Forthcoming from University of Iowa Press in December 2007, this book provides the first extended consideration of the roles played by women in and around the New York School’s overlapping circles of poets and painters from the 1950s to the present. It offers unprecedented analyses of the work of Barbara Guest, Bernadette Mayer, Alice Notley, Eileen Myles, and abstract painter Joan Mitchell, as well as a reconsideration from a feminist perspective of the work of many New York School writers and artists. It covers collaborations between poets and painters in the 1950s and 1960s; the complex role played by the “true abstraction” of the feminine in the work of John Ashbery, Frank O’Hara, and James Schuyler; the intricate weave of verbal and visual arts throughout the postwar period; and the unfolding, diverse careers of Mayer, Notley, and Myles from the 1970s to the present. Along the way, it also considers provocative questions of anonymity and publicity, the solitary and the communal, the enduring and the ephemeral, domesticity, boredom, sex, and politics. In asking us to rethink the ways in which we conceptualize “schools” and “avant-gardes,” it eventually poses larger, compelling questions about how and why we read — and how gender and sexuality inform that reading.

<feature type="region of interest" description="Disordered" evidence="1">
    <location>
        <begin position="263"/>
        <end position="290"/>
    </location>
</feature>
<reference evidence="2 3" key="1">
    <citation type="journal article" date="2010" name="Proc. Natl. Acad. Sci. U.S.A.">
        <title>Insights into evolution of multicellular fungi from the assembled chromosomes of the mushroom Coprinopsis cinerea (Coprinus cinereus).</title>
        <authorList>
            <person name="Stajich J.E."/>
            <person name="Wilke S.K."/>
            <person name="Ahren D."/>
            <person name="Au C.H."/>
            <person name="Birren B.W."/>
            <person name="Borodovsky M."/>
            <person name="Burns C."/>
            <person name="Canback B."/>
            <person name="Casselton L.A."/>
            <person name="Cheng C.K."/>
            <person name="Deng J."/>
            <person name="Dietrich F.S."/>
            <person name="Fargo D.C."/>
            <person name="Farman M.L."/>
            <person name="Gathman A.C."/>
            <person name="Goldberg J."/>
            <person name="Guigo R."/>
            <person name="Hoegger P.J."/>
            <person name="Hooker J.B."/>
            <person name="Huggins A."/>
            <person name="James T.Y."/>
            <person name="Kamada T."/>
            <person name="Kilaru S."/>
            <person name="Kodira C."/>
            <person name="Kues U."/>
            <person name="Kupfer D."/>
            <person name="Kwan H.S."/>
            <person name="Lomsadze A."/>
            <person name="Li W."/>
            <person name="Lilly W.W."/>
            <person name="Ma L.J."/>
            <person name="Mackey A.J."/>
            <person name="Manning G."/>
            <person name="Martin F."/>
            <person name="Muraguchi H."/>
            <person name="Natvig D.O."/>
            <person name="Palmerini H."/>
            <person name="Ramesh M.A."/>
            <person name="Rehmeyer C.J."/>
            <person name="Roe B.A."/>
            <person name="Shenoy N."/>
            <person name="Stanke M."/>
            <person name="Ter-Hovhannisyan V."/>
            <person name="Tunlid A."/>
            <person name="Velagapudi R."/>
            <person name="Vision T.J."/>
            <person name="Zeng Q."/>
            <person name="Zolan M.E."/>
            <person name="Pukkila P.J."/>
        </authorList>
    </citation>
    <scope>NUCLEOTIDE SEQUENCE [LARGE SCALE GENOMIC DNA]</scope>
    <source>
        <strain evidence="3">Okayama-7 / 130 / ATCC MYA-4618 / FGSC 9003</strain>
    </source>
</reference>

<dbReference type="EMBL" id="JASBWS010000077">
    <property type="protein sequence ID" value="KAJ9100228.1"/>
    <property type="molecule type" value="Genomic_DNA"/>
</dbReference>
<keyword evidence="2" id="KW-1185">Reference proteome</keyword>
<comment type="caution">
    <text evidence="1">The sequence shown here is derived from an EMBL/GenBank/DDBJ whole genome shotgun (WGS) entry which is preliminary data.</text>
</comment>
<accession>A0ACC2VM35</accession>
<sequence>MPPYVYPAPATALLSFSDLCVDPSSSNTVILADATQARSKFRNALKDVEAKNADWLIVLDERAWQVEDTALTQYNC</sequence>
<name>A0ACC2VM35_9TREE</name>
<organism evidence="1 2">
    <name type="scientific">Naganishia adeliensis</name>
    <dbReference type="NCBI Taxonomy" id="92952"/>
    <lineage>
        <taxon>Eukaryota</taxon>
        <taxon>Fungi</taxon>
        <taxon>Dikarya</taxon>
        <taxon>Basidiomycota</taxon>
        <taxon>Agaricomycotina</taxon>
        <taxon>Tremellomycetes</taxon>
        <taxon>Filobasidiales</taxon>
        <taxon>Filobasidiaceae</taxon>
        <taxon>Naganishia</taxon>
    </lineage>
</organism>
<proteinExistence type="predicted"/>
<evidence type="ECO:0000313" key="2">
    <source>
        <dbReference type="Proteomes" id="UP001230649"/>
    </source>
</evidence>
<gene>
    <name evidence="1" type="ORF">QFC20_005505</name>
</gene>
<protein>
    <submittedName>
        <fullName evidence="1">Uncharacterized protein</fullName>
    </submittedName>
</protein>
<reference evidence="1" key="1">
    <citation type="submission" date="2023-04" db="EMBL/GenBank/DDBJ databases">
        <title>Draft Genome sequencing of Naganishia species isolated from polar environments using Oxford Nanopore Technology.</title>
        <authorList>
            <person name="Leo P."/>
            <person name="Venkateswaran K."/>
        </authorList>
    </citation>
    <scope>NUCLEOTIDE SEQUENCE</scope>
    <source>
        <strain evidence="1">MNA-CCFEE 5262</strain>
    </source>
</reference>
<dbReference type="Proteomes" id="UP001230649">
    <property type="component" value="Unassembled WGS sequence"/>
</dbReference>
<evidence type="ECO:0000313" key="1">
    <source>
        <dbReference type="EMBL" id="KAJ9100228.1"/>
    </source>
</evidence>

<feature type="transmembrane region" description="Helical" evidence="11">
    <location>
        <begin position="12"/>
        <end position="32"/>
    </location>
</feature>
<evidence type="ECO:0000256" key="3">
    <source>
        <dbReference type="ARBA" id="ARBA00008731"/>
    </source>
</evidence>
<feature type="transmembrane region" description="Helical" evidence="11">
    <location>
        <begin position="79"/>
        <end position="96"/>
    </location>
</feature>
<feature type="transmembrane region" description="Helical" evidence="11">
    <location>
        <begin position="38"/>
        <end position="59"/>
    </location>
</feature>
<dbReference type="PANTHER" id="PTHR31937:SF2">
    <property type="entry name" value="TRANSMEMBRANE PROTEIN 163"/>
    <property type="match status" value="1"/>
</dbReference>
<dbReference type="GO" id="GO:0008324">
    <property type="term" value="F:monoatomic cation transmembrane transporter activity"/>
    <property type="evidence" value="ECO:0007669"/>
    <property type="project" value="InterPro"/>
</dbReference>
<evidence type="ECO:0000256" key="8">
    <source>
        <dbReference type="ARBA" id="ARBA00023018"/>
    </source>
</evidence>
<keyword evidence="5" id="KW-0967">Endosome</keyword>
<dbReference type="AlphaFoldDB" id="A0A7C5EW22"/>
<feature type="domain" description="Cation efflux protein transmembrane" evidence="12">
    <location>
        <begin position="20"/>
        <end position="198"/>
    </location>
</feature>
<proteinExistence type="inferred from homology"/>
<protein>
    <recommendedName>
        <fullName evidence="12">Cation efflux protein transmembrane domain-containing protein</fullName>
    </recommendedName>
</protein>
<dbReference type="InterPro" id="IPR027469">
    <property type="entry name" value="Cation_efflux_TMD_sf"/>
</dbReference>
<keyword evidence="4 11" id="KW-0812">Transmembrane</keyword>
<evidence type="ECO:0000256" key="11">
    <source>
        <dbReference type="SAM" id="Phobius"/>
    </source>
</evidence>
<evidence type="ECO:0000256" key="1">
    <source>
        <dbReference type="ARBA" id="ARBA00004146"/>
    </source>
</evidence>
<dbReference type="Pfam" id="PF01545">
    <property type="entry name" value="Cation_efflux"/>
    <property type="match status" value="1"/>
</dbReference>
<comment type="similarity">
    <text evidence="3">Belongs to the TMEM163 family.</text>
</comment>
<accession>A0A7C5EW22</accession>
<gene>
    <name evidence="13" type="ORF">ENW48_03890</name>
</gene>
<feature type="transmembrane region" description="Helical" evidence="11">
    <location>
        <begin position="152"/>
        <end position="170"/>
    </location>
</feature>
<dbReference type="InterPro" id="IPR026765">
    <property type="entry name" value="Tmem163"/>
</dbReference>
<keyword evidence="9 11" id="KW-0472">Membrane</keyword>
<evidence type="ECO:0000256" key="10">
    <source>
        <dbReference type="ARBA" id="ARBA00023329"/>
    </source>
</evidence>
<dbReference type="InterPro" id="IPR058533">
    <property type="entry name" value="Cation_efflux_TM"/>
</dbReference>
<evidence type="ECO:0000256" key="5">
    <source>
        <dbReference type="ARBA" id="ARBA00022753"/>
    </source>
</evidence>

Maggie Nelson’s most recent book is a work of art, cultural, and literary criticism titled The Art of Cruelty: A Reckoning (Norton, 2011), which was named a Notable Book of the Year by the New York Times and came out in paperback in August 2012. She is also the author of a book about the color blue, Bluets (Wave Books, 2009), and a memoir about sexual violence, media spectacle, and her family titled The Red Parts (Free Press, 2007), named a Notable Book of the Year by the state of Michigan. Her Arts Writers project, Women, the New York School, and Other True Abstractions (University of Iowa Press, 2007), received the Susanne M. Glasscock Award for Interdisciplinary Scholarship and came out in paperback in 2012. She has also published four books of poetry, including Something Bright, Then Holes (Soft Skull Press, 2007) and Jane: A Murder (Soft Skull Press, 2005), which was a finalist for the PEN/Martha Albrand Award for the Art of the Memoir. Since her Arts Writers grant, she has been the recipient of a Guggenheim fellowship in nonfiction and an NEA fellowship in poetry. She teaches in the School of Critical Studies at CalArts and lives in Los Angeles.